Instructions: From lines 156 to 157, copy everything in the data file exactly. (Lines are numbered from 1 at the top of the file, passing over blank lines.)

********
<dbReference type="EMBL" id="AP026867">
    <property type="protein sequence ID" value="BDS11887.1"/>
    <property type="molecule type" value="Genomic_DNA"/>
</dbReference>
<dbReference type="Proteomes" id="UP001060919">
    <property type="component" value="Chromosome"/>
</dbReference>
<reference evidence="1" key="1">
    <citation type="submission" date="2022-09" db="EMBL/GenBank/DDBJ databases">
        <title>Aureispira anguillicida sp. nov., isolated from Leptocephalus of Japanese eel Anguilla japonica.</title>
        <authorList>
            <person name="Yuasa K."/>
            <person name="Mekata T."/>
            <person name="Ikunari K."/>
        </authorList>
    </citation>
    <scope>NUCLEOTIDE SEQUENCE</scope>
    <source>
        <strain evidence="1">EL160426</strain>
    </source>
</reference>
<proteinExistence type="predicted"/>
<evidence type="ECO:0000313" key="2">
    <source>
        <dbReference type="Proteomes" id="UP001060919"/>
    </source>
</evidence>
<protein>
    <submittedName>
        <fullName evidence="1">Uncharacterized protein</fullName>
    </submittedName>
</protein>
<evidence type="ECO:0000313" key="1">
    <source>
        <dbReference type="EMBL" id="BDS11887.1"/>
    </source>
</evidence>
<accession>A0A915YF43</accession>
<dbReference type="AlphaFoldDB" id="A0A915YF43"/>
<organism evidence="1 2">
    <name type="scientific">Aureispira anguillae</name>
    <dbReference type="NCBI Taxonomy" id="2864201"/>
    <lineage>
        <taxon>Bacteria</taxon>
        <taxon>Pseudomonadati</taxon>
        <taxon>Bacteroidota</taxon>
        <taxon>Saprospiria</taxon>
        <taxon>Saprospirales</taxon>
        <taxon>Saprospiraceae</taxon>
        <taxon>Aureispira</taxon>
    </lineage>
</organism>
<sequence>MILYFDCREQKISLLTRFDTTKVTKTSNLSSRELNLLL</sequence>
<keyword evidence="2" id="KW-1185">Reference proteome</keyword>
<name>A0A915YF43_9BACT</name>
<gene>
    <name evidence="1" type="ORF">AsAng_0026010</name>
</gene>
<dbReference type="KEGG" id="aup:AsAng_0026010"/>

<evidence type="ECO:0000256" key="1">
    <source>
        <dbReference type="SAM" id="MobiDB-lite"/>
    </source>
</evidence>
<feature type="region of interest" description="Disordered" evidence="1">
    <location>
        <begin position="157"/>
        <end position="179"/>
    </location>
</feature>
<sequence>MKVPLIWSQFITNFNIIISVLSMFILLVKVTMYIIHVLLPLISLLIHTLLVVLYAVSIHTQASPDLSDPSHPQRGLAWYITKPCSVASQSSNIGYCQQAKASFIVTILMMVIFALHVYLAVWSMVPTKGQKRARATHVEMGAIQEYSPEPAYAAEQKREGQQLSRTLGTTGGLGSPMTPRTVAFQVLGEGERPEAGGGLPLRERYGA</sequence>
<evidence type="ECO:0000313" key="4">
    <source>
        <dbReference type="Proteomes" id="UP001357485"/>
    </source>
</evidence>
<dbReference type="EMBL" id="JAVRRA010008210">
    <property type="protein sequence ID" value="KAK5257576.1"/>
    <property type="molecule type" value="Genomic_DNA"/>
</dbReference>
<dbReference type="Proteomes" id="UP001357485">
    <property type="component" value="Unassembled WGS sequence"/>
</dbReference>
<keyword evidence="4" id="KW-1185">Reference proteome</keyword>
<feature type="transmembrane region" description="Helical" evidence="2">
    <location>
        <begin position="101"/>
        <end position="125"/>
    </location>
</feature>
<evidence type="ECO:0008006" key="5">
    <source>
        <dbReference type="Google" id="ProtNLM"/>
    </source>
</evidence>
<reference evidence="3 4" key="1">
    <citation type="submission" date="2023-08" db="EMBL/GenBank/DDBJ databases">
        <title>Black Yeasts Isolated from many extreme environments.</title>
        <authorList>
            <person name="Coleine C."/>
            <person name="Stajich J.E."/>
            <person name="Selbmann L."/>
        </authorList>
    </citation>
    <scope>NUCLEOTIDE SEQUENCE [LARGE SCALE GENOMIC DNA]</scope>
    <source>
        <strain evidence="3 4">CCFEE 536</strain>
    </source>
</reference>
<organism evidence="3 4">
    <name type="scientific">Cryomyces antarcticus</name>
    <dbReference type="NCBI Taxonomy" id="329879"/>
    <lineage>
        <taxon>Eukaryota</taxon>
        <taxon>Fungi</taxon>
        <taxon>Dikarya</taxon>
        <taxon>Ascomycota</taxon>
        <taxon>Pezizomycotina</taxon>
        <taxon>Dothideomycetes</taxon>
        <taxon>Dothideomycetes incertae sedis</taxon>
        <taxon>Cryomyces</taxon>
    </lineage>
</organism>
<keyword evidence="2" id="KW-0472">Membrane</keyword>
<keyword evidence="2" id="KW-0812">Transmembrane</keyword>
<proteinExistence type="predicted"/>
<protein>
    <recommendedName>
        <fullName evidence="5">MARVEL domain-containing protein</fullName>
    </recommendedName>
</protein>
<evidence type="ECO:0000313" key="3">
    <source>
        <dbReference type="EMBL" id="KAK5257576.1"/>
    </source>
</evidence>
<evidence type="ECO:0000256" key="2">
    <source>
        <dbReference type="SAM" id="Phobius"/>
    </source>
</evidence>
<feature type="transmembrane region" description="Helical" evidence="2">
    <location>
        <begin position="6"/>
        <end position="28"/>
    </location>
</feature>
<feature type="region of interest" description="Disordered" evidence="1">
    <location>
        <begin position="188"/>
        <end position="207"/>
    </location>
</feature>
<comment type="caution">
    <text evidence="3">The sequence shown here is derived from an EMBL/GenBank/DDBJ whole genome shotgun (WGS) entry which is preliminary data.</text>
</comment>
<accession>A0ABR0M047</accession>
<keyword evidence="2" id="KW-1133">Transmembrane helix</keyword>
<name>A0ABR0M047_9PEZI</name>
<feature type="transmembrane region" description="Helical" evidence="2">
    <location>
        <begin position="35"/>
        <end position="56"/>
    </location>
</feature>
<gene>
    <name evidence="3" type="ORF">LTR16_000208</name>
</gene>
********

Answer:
</comment>
<accession>A0ABR0M047</accession>